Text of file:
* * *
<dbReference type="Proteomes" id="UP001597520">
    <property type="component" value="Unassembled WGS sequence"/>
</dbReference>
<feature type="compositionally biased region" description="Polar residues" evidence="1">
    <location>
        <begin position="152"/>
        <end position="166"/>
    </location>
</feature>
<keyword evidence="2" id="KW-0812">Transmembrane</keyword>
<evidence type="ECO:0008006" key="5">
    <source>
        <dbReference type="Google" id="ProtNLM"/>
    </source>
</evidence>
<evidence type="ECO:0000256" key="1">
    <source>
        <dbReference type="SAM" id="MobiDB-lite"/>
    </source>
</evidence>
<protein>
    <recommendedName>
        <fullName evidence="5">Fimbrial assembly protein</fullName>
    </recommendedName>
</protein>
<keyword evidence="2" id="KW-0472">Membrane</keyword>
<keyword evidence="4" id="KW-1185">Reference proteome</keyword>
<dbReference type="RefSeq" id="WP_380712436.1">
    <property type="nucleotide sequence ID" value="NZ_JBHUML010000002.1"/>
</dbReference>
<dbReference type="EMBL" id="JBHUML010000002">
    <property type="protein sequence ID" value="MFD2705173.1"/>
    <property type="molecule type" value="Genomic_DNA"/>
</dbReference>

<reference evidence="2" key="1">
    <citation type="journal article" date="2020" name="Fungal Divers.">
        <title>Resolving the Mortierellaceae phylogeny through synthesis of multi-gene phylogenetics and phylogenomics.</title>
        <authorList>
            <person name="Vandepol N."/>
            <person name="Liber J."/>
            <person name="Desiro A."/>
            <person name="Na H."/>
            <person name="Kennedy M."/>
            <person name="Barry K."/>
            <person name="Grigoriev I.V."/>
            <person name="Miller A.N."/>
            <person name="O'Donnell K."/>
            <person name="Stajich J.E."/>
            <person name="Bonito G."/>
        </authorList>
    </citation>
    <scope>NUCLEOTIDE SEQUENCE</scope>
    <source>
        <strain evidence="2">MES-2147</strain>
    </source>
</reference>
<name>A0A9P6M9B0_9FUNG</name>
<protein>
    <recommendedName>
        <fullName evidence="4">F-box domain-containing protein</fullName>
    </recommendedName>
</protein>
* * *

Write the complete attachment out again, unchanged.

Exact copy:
<dbReference type="Proteomes" id="UP001597520">
    <property type="component" value="Unassembled WGS sequence"/>
</dbReference>
<feature type="compositionally biased region" description="Polar residues" evidence="1">
    <location>
        <begin position="152"/>
        <end position="166"/>
    </location>
</feature>
<keyword evidence="2" id="KW-0812">Transmembrane</keyword>
<evidence type="ECO:0008006" key="5">
    <source>
        <dbReference type="Google" id="ProtNLM"/>
    </source>
</evidence>
<evidence type="ECO:0000256" key="1">
    <source>
        <dbReference type="SAM" id="MobiDB-lite"/>
    </source>
</evidence>
<protein>
    <recommendedName>
        <fullName evidence="5">Fimbrial assembly protein</fullName>
    </recommendedName>
</protein>
<keyword evidence="2" id="KW-0472">Membrane</keyword>
<keyword evidence="4" id="KW-1185">Reference proteome</keyword>
<dbReference type="RefSeq" id="WP_380712436.1">
    <property type="nucleotide sequence ID" value="NZ_JBHUML010000002.1"/>
</dbReference>
<dbReference type="EMBL" id="JBHUML010000002">
    <property type="protein sequence ID" value="MFD2705173.1"/>
    <property type="molecule type" value="Genomic_DNA"/>
</dbReference>

<reference evidence="2" key="1">
    <citation type="journal article" date="2020" name="Fungal Divers.">
        <title>Resolving the Mortierellaceae phylogeny through synthesis of multi-gene phylogenetics and phylogenomics.</title>
        <authorList>
            <person name="Vandepol N."/>
            <person name="Liber J."/>
            <person name="Desiro A."/>
            <person name="Na H."/>
            <person name="Kennedy M."/>
            <person name="Barry K."/>
            <person name="Grigoriev I.V."/>
            <person name="Miller A.N."/>
            <person name="O'Donnell K."/>
            <person name="Stajich J.E."/>
            <person name="Bonito G."/>
        </authorList>
    </citation>
    <scope>NUCLEOTIDE SEQUENCE</scope>
    <source>
        <strain evidence="2">MES-2147</strain>
    </source>
</reference>
<name>A0A9P6M9B0_9FUNG</name>
<protein>
    <recommendedName>
        <fullName evidence="4">F-box domain-containing protein</fullName>
    </recommendedName>
</protein>